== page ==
Why do we need to exfoliate?

Why do we need to exfoliate?

The Science bit

 

The skin naturally sheds dead skin cells through a process called desquamation. Every 28-40 days, on average, a new skin cell is "born" in the stratum germinativum, the deepest layer of the epidermis. The cell then travels up the 5 layers to the top, uppermost layer of the skin and by the time it gets there it is rough, dry and flaky. New skin cells continue to arrive at the skin's surface, pushing older cells off from beneath.

 

Babies and young children have a faster cell turnover rate because they're growing quickly. Kids have bright, soft, luminous-looking skin — their cell turnover rate is twice as fast as adults. They always have new skin cells on the surface.

 

When dead skin cells gather on the surface of the skin they can make the skin appear dull, tired and a bit grey! Also the dead skin cells can clog the pores trapping oil and bacteria in them leading to congestion.

 

Exfoliation is key to removing these dead skin cells and making the skin look fresher, smoother and more radiant. It also helps combat congestion.

 

The traditional way to exfoliate is with a grainy exfoliator. These physically break down the dead skin cells and remove them, however the downside to using these exfoliators is that it can damage the healthy cells, sensitise the skin and scratch the skins barrier layer.

 

If you choose to use a grainy exfoliator make sure to use one that has small grains that dissolve easily, never scrub too hard and only use your exfoliator once a week.

 

Our two favs are:

1. Bioderma Hydrabio Exfoliating Scrub

 

2. Kinvara Elemental Exfoliating Powder

 

There is another option - Acids

A chemical exfoliant uses active ingredients like AHAs and BHAs to sweep away dead skin cells and are often far more effective than traditional scrubs. Because they will chemically break down the bonds between the dead skin cells and can will work deeper into the skin. So you see the effects much sooner.

AHA’s and BHA’s come in serums, creams, masks and toners.

 

What are AHAs and BHAs - and what's the difference between them?

An AHA is an alpha-hydroxy acid. These are usually derived from a natural or plant source, and water soluble.

If you think of your skin like a brick wall, an AHA will work to break down the cement between the bricks, the dead skin cells, to reveal brighter healthier skin underneath.

Beta-hydroxy acids (or BHAs) are oil soluble, meaning that they’re particularly effective for congestion. BHAs can travel through the oil in the pore for an extra deep cleanout.

 

Neostrata Spot Treatment Gel

Formulated with an Alpha Hydroxy Acid blend of Acetyl Mandelic Acid, Citric Acid and Tartaric Acid, combined with Salicylic Acid and Pro-Vitamin A.

Salicylic acid is a BHA.Excellent for pore cleaning, inflammation reduction and spot prevention.

 

 

NeoStrata Clarifying Facial Cleanser 

Formulated with Gluconolactone, Mandelic, and Salicylic Acids to wash away excess oil and problematic bacteria as well as exfoliating to improve skin texture.

Sensitive skin types should lean toward enzymatic exfoliators, lactic acid and BHAs. Darker skin tones need to be sure that the product isn’t triggering redness due to incorrect pH, as this can cause a pigmentation response after inflammation.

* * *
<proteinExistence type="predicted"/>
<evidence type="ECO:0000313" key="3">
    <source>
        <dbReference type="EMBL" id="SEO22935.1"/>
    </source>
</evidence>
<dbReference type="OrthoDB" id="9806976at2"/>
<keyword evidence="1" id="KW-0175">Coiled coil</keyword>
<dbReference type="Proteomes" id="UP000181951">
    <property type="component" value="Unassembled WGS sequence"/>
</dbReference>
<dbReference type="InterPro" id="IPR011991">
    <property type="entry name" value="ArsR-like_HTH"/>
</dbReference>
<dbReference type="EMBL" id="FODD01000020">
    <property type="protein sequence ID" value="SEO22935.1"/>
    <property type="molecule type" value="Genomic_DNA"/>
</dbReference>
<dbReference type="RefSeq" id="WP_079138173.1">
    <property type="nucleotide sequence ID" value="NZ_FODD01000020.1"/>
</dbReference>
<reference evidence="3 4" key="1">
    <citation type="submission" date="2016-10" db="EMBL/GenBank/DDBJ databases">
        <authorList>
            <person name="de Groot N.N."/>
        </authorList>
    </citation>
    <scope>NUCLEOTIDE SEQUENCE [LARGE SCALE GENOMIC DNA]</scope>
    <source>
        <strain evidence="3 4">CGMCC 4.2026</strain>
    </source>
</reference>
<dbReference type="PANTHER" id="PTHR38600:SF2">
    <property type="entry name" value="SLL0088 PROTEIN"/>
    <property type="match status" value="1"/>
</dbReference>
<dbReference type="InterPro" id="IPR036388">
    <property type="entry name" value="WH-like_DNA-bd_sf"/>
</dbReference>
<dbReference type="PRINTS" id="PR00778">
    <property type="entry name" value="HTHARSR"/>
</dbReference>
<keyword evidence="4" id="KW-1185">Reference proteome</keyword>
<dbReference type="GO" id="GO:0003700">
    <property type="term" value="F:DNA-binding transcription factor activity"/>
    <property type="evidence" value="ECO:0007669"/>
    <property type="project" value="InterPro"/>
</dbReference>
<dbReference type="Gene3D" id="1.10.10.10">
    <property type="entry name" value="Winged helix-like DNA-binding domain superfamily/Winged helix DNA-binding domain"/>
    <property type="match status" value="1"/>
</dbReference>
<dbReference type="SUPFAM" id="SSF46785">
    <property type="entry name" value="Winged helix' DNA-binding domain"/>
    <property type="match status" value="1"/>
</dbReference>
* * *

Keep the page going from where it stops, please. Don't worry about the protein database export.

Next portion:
Declare Soft Cleansing Enzyme Peel

The soft creamy foam of the powder-form enzyme peel absorbs any excess sebum and gently loosens any dead skin cells.

 

Which ingredients should I be looking out for?

Salicylic acid: This is anti-bacterial and anti-inflammatory, although derived from aspirin.

Glycolic acid: The smallest alpha-hydroxy acid and once that works fastest. A good all-round exfoliant.

Lactic acid: Because it’s a larger molecule than glycolic it takes a little longer to penetrate, the skin has a moment to adjust to the drop in pH. Lactic acid has the ability to not only exfoliate but also hydrate. 

Mandelic acid: Derived from bitter almond, this is good for acne and pigmentation. 

Azeliac Acid: Can significantly diminish the appearance of skin blemishes, help fade post-acne marks and other discolorations, refine skin's surface, and reveal a more even skin tone

How do I introduce Acids to my Routine?

Start with just one application a week: 

This will give your skin time to get used to the pH change. Use your liquid exfoliator after cleansing in the evening.

Test it out: If your skin is very sensitive do a patch test on the neck or behind the ear before using on the entire face.

Use SPF: 

SPF should already be a building block in your daily skincare routine, but it’s even more crucial when you’re using an acid-based exfoliator. While they can help fade pigmentation brought on by UV exposure, both AHAs and BHAs can also increase skin’s sensitivity to the sun.

How often should they be used?

Once you introduce acids into your skincare routine, two to three times a week should be enough. It does depend on the strength of the formula, some acid toners can be used daily to keep the skin fresh and clear.  The REN Ready Steady Glow brightens complexions, refines skin texture and minimises the look of pores. 

A stronger treatment like an at home peel or mask can be used once a week to really give the skin a boost. The REN Reveal Radiance Renewal Mask reaveals a renewed, revived and a more radiant complexion